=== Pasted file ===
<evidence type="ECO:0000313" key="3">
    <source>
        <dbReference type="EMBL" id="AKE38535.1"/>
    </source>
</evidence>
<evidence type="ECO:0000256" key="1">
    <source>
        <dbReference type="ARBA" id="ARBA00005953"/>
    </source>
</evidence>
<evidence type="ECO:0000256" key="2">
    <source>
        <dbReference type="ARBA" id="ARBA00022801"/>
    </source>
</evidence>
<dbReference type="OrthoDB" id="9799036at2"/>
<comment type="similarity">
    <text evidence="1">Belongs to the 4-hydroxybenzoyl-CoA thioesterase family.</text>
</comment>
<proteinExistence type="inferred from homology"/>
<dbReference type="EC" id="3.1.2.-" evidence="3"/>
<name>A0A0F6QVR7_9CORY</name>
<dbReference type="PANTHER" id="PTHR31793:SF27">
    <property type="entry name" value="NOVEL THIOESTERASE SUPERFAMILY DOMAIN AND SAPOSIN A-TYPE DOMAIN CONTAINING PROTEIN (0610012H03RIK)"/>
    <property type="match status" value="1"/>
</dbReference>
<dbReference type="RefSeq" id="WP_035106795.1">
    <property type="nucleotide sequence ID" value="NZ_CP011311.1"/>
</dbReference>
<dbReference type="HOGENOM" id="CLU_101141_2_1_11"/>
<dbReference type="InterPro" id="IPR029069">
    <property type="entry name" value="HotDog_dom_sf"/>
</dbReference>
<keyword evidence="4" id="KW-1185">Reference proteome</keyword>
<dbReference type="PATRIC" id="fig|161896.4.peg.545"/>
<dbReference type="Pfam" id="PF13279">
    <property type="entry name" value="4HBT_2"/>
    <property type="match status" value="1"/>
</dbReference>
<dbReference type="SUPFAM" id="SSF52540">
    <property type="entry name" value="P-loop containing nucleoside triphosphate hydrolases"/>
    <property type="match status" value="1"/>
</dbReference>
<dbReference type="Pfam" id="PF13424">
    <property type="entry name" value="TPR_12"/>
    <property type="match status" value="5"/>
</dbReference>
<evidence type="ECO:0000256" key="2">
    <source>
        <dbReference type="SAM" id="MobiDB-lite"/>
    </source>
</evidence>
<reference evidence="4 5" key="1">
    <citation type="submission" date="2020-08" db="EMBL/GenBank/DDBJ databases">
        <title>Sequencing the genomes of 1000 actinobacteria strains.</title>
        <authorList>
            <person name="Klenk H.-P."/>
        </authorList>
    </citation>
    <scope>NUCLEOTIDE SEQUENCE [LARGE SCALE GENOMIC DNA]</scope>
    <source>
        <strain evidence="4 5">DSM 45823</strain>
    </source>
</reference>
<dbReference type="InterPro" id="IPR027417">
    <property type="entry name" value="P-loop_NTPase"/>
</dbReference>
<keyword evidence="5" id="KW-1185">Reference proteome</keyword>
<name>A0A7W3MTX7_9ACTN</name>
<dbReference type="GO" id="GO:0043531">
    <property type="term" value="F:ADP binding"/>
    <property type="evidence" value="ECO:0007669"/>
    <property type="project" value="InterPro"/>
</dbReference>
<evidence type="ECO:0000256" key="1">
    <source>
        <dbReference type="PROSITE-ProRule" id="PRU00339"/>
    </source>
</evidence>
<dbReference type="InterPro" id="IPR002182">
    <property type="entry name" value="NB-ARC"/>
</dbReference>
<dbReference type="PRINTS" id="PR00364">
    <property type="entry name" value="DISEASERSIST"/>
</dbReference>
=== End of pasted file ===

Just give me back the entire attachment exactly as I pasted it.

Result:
<evidence type="ECO:0000313" key="3">
    <source>
        <dbReference type="EMBL" id="AKE38535.1"/>
    </source>
</evidence>
<evidence type="ECO:0000256" key="1">
    <source>
        <dbReference type="ARBA" id="ARBA00005953"/>
    </source>
</evidence>
<evidence type="ECO:0000256" key="2">
    <source>
        <dbReference type="ARBA" id="ARBA00022801"/>
    </source>
</evidence>
<dbReference type="OrthoDB" id="9799036at2"/>
<comment type="similarity">
    <text evidence="1">Belongs to the 4-hydroxybenzoyl-CoA thioesterase family.</text>
</comment>
<proteinExistence type="inferred from homology"/>
<dbReference type="EC" id="3.1.2.-" evidence="3"/>
<name>A0A0F6QVR7_9CORY</name>
<dbReference type="PANTHER" id="PTHR31793:SF27">
    <property type="entry name" value="NOVEL THIOESTERASE SUPERFAMILY DOMAIN AND SAPOSIN A-TYPE DOMAIN CONTAINING PROTEIN (0610012H03RIK)"/>
    <property type="match status" value="1"/>
</dbReference>
<dbReference type="RefSeq" id="WP_035106795.1">
    <property type="nucleotide sequence ID" value="NZ_CP011311.1"/>
</dbReference>
<dbReference type="HOGENOM" id="CLU_101141_2_1_11"/>
<dbReference type="InterPro" id="IPR029069">
    <property type="entry name" value="HotDog_dom_sf"/>
</dbReference>
<keyword evidence="4" id="KW-1185">Reference proteome</keyword>
<dbReference type="PATRIC" id="fig|161896.4.peg.545"/>
<dbReference type="Pfam" id="PF13279">
    <property type="entry name" value="4HBT_2"/>
    <property type="match status" value="1"/>
</dbReference>
<dbReference type="SUPFAM" id="SSF52540">
    <property type="entry name" value="P-loop containing nucleoside triphosphate hydrolases"/>
    <property type="match status" value="1"/>
</dbReference>
<dbReference type="Pfam" id="PF13424">
    <property type="entry name" value="TPR_12"/>
    <property type="match status" value="5"/>
</dbReference>
<evidence type="ECO:0000256" key="2">
    <source>
        <dbReference type="SAM" id="MobiDB-lite"/>
    </source>
</evidence>
<reference evidence="4 5" key="1">
    <citation type="submission" date="2020-08" db="EMBL/GenBank/DDBJ databases">
        <title>Sequencing the genomes of 1000 actinobacteria strains.</title>
        <authorList>
            <person name="Klenk H.-P."/>
        </authorList>
    </citation>
    <scope>NUCLEOTIDE SEQUENCE [LARGE SCALE GENOMIC DNA]</scope>
    <source>
        <strain evidence="4 5">DSM 45823</strain>
    </source>
</reference>
<dbReference type="InterPro" id="IPR027417">
    <property type="entry name" value="P-loop_NTPase"/>
</dbReference>
<keyword evidence="5" id="KW-1185">Reference proteome</keyword>
<name>A0A7W3MTX7_9ACTN</name>
<dbReference type="GO" id="GO:0043531">
    <property type="term" value="F:ADP binding"/>
    <property type="evidence" value="ECO:0007669"/>
    <property type="project" value="InterPro"/>
</dbReference>
<evidence type="ECO:0000256" key="1">
    <source>
        <dbReference type="PROSITE-ProRule" id="PRU00339"/>
    </source>
</evidence>
<dbReference type="InterPro" id="IPR002182">
    <property type="entry name" value="NB-ARC"/>
</dbReference>
<dbReference type="PRINTS" id="PR00364">
    <property type="entry name" value="DISEASERSIST"/>
</dbReference>